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California Sets Slower, Stricter Pandemic Reopening Guidelines for Businesses

New Process Requires Most Nonessential Businesses to Stay Closed, But Hair Salons May Reopen Monday

By Randyl Drummer CoStar News

August 28, 2020 | 3:51 P.M.

California Gov. Gavin Newsom is unveiling a color-coded process for reopening businesses in the nation's most populous state that's more cautious and gradual than current guidelines aimed at stemming the transmission of the coronavirus.

Under the new four-tier system, 87% of California’s 40 million residents are in the purple category with the highest coronavirus risk and the most severe business restrictions, previously called the state's coronavirus "watchlist."

The purple tier includes all urban Southern California counties except for San Diego and all San Francisco Bay Area counties except for San Francisco and Napa. Those three counties are on the second-highest red tier, denoting “substantial” transmission risk.

The new guidelines governing the world's fifth-largest economy allow hair salons and barbershops to resume indoor operations beginning Monday even in counties in the purple tier, according to the state’s website. Shuttered retail and shopping centers in the purple tier can open with maximum capacity at 25%.

The new guidelines represent what the governor called a “stringent and steady” approach that effectively walks back his first reopening plan announced in late April, which relied on counties to attest to their own readiness to reopen their economy. The virus surged as countries rapidly eased local restrictions heading into summer,

overwhelming the ability of local officials and healthcare providers to process test results and do contact tracing, and forcing a second statewide shutdown of many businesses.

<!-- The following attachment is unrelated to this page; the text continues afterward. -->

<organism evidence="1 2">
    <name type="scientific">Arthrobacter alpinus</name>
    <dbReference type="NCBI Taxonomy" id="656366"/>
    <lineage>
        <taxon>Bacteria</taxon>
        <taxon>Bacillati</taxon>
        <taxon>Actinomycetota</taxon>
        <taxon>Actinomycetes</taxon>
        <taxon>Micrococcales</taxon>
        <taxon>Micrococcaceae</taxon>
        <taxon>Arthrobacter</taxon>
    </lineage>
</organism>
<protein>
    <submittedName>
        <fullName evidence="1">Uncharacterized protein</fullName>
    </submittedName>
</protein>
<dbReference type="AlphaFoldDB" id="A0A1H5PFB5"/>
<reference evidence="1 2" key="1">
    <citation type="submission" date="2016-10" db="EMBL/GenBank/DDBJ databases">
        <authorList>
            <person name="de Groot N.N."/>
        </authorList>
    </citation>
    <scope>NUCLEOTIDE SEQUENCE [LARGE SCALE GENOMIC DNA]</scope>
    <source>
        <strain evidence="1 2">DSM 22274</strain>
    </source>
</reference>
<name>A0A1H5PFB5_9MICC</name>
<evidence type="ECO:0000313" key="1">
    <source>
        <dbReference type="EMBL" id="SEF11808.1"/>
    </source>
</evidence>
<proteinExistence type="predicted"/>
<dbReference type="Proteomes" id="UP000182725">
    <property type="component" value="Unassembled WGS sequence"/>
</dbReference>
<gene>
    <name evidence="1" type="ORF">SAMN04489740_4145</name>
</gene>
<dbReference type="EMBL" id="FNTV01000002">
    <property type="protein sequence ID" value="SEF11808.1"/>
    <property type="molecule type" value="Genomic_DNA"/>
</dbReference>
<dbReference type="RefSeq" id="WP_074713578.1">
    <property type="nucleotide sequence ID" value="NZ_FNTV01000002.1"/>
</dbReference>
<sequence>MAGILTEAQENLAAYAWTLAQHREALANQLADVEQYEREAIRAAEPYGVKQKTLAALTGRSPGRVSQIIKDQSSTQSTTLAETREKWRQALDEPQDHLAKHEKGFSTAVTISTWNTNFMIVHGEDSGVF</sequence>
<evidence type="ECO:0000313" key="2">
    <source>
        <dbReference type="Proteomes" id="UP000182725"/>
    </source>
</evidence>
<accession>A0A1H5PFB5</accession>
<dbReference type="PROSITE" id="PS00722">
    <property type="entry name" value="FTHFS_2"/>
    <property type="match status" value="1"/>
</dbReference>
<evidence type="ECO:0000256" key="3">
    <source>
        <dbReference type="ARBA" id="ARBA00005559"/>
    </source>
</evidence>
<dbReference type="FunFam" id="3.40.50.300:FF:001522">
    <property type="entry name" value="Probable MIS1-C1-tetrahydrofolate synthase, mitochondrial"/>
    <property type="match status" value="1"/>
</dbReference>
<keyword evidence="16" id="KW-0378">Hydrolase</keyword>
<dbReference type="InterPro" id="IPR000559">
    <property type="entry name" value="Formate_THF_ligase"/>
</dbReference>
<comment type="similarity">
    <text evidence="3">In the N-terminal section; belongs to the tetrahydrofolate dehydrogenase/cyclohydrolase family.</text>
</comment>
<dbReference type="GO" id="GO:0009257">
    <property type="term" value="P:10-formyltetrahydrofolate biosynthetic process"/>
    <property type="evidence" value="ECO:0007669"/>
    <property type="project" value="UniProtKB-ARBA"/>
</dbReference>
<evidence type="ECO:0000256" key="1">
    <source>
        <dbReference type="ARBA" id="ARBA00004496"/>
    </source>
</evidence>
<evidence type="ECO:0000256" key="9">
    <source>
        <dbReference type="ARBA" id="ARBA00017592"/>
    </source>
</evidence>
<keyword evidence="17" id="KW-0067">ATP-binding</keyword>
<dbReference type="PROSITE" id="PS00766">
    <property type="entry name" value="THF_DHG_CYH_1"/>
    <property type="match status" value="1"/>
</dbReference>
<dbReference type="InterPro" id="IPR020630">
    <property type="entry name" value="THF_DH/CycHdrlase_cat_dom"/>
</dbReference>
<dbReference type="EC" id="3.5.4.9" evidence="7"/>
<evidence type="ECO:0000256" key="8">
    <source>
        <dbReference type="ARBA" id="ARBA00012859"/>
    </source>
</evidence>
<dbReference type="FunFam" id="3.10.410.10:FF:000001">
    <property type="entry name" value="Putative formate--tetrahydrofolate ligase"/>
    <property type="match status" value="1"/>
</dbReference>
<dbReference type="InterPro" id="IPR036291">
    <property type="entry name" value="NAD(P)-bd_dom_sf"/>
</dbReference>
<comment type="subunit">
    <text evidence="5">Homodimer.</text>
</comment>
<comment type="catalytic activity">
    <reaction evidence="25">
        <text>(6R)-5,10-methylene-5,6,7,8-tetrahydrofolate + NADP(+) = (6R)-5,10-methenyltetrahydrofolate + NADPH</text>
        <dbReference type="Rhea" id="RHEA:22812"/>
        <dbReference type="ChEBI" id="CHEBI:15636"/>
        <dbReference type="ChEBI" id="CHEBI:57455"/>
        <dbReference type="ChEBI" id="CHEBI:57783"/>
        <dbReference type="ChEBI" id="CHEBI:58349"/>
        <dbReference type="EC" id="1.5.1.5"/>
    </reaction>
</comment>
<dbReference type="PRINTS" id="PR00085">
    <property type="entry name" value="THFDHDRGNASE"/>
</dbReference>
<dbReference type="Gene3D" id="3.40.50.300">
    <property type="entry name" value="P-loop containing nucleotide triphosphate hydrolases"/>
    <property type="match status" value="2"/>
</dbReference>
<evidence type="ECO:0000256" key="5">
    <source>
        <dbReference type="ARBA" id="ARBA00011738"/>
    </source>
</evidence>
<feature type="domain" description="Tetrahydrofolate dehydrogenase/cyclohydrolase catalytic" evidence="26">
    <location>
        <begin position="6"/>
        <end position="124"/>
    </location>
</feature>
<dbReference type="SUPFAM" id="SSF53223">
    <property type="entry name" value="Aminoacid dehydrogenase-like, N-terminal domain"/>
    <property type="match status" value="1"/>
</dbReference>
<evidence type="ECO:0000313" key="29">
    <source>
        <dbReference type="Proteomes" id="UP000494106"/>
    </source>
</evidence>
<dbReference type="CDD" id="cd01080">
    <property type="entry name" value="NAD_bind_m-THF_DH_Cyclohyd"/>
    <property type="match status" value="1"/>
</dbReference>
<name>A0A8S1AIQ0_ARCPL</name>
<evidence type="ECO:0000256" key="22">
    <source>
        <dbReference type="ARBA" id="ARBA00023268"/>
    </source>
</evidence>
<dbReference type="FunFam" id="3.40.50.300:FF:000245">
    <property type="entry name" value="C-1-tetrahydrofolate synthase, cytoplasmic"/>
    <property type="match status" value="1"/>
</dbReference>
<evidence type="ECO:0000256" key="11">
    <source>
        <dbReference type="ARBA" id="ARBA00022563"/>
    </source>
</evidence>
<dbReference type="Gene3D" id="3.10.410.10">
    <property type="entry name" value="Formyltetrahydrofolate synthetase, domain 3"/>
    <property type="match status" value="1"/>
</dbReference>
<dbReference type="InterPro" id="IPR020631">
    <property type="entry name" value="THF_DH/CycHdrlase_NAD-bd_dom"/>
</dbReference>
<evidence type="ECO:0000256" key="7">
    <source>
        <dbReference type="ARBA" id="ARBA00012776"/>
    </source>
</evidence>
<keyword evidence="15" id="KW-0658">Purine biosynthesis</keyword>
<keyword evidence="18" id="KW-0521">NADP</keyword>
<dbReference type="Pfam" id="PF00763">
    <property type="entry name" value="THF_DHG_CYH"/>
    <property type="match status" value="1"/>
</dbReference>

Counties must show consistent success in reducing daily new cases and positive tests for COVID-19 before allowing businesses to reopen and group activities to resume. Under the guidelines, counties can only move one tier at a time and will have a 21-day mandatory wait time between moves, Newsom said during a news briefing.

(California Governor's Office)

"We’re going to be more stubborn this time and have a mandatory wait time between moves,” Newsom said. “We didn’t do that last time and that is a significant distinction between what we learned from the past and what we now are advancing in risk."

The state's positive test rate is now at an "encouraging" seven-day average of 5.7%, Newsom said Friday.

Under the purple Tier 1 “widespread transmission” guidelines, most nonessential businesses must be closed, including indoor dining at restaurants. This tier includes counties that have more than seven new COVID cases per 100,000 people per day and a coronavirus positive test rate of 8% and above.

Tier 2 counties coded as red have “substantial transmission” of four to seven daily new COVID-19 cases per 100,000 people and a coronavirus postive test rate of between 5% to 8%. The tier requires some nonessential indoor businesses to remain closed.

Under orange-coded Tier 3, some businesses can open with modifications to protect workers and employees. To qualify, counties must have one to 3.9 new cases per 100,000 people per day and a coronavirus positive test rate of 2% to 4.9%.

Tier 4, or yellow conditions defined as minimal transmission allow most business to reopen, with modifications. To qualify, counties have less than one new case per 100,000 people per day and a coronavirus positive test rate of less than 2%.

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